Sunday, January 23, 2011

It Really is a Jungle in There

Note: I originally wrote this piece for the newsletter that goes to our volunteers in the Butterfly Magic exhibit at the Tucson Botanical Gardens.

I tend to think of the tropical greenhouse at the Tucson Botanical Gardens as home to the tropical plants and butterflies we propagate and import here, but something happened a few weeks ago to remind me again that we don’t always determine what lives and grows inside that hothouse.

I noticed a butterfly sitting awkwardly on that artificial tree in the center of the room. At first I thought it was a female Postman longwing laying eggs. There was what appeared to be a cluster of pale objects beneath her. On closer inspection it became clear that a little jumping spider had caught the colorful butterfly. I had figured that given their size, jumping spiders (family Salticidae) were rather benign predators in the greenhouse, and were providing mobile pest control services by nabbing flies, small cockroaches, and other nuisance bugs. I should have known better.

Jumping spiders have perhaps the keenest vision of all land invertebrates, and strength to match. I have seen them literally tackle flies that were larger than they were. Jumpers hunt “on foot” instead of spinning webs, actively stalking potential prey then pouncing. That jumper with the butterfly would be about equal to you hanging by your heels while holding a sofa.

Jumping spiders are not the only uninvited guests in our butterfly exhibit. I have seen these other organisms as well:

  • Acrobat Ants, genus Crematogaster
  • American Cockroach, Periplaneta Americana (boo!)
  • Cockroach Egg Parasitoid Wasp, Evania appendigaster (yay!)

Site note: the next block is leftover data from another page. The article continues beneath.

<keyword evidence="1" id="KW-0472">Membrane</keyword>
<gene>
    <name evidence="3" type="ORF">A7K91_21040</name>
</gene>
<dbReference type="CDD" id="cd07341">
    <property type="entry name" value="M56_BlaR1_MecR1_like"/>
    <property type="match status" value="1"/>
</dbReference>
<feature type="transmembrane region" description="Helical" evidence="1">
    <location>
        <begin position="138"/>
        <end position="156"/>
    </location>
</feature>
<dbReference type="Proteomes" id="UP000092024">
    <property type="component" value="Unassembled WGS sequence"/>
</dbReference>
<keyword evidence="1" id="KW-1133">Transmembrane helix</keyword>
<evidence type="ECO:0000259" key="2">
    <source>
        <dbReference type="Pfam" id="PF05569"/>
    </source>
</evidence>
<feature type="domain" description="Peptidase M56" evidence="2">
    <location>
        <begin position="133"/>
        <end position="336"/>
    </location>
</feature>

• Greenhouse Millipede, Oxidus gracilis
  • Marbled Cellar Spider, Holocnemus pluchei
  • Cobweb weaver spider, Theridion sp. (“sp.” means “species” when the species is unknown)
  • Feather-legged spider, Uloborus diversus (or a close kin, top picture above)
  • Woodlouse, Armadillidium vulgare (aka “Roly-poly” or “Pillbug”)
  • Yellow Fever Mosquito, Aedes aegypti (for an authentic jungle experience!)
  • Tropical House Cricket, Gryllodes sigillatus (pictured below)
  • Long-tailed Mealybug, Pseudococcus longispinus (most likely species anyway)
  • Pomace Fly, Drosophila melanogaster (aka “Laboratory Fruit Fly”)
  • Brown Garden Snail, Cornu aspersum
  • Webspinner, Oligotoma nigra

There are some creatures we still haven’t seen, but that we know inhabit the place. Take for example the “mystery creature” that for awhile was taking bites out of the giant hibiscus buds just prior to their blooming. Now it would appear the little rascal has switched to lapping up the honey water out of the butterfly feeders (and leaving its poop behind. How thoughtful).

All of this illustrates several principles we should take home with us: We can’t control or even “manage” nature, much as we would like to think we can. All creatures have their place, and while we might not like all of them we need to acknowledge their presence and accept their role as predator, herbivore, or decomposer. Life is abundant and diverse, and the more we practice patience, and hone our powers of observation, the more of it we can see.

1 comment:

  1. Where's it all happening these days? Why, the stuff under 2 inches long of course. Great article. Go to a botanical garden or nature center and sit down by a hedge row. Be still for an hour and watch what goes by.